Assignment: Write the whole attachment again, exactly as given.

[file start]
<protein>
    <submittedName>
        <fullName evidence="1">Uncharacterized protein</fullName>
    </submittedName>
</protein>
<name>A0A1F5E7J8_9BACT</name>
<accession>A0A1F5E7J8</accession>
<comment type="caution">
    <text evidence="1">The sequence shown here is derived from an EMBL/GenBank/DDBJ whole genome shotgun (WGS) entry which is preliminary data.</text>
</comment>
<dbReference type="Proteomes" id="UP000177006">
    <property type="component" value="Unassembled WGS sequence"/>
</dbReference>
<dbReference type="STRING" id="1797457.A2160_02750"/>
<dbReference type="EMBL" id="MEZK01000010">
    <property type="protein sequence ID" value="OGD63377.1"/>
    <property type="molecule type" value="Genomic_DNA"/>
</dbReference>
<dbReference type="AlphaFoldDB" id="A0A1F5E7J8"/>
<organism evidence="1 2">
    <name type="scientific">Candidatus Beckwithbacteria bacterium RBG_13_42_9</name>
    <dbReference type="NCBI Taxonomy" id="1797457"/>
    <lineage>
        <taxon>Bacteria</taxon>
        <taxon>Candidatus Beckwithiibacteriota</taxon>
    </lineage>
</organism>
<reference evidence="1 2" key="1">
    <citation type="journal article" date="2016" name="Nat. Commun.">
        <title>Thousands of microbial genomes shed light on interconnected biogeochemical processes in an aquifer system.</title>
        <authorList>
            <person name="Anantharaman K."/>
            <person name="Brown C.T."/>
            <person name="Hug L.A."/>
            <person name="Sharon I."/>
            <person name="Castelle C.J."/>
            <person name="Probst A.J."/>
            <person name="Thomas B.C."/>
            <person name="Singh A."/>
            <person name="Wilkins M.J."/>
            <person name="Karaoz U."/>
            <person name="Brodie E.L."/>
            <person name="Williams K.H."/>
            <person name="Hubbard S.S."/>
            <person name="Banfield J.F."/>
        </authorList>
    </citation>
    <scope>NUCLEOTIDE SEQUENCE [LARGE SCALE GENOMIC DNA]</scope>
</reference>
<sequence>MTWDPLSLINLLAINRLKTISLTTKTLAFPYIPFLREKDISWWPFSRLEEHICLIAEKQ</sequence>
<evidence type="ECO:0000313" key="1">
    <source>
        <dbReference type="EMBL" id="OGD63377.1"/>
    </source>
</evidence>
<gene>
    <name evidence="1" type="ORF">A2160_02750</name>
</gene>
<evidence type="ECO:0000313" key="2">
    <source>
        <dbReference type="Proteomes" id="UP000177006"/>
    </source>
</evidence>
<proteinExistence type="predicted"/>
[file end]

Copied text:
<protein>
    <submittedName>
        <fullName evidence="1">Uncharacterized protein</fullName>
    </submittedName>
</protein>
<name>A0A1F5E7J8_9BACT</name>
<accession>A0A1F5E7J8</accession>
<comment type="caution">
    <text evidence="1">The sequence shown here is derived from an EMBL/GenBank/DDBJ whole genome shotgun (WGS) entry which is preliminary data.</text>
</comment>
<dbReference type="Proteomes" id="UP000177006">
    <property type="component" value="Unassembled WGS sequence"/>
</dbReference>
<dbReference type="STRING" id="1797457.A2160_02750"/>
<dbReference type="EMBL" id="MEZK01000010">
    <property type="protein sequence ID" value="OGD63377.1"/>
    <property type="molecule type" value="Genomic_DNA"/>
</dbReference>
<dbReference type="AlphaFoldDB" id="A0A1F5E7J8"/>
<organism evidence="1 2">
    <name type="scientific">Candidatus Beckwithbacteria bacterium RBG_13_42_9</name>
    <dbReference type="NCBI Taxonomy" id="1797457"/>
    <lineage>
        <taxon>Bacteria</taxon>
        <taxon>Candidatus Beckwithiibacteriota</taxon>
    </lineage>
</organism>
<reference evidence="1 2" key="1">
    <citation type="journal article" date="2016" name="Nat. Commun.">
        <title>Thousands of microbial genomes shed light on interconnected biogeochemical processes in an aquifer system.</title>
        <authorList>
            <person name="Anantharaman K."/>
            <person name="Brown C.T."/>
            <person name="Hug L.A."/>
            <person name="Sharon I."/>
            <person name="Castelle C.J."/>
            <person name="Probst A.J."/>
            <person name="Thomas B.C."/>
            <person name="Singh A."/>
            <person name="Wilkins M.J."/>
            <person name="Karaoz U."/>
            <person name="Brodie E.L."/>
            <person name="Williams K.H."/>
            <person name="Hubbard S.S."/>
            <person name="Banfield J.F."/>
        </authorList>
    </citation>
    <scope>NUCLEOTIDE SEQUENCE [LARGE SCALE GENOMIC DNA]</scope>
</reference>
<sequence>MTWDPLSLINLLAINRLKTISLTTKTLAFPYIPFLREKDISWWPFSRLEEHICLIAEKQ</sequence>
<evidence type="ECO:0000313" key="1">
    <source>
        <dbReference type="EMBL" id="OGD63377.1"/>
    </source>
</evidence>
<gene>
    <name evidence="1" type="ORF">A2160_02750</name>
</gene>
<evidence type="ECO:0000313" key="2">
    <source>
        <dbReference type="Proteomes" id="UP000177006"/>
    </source>
</evidence>
<proteinExistence type="predicted"/>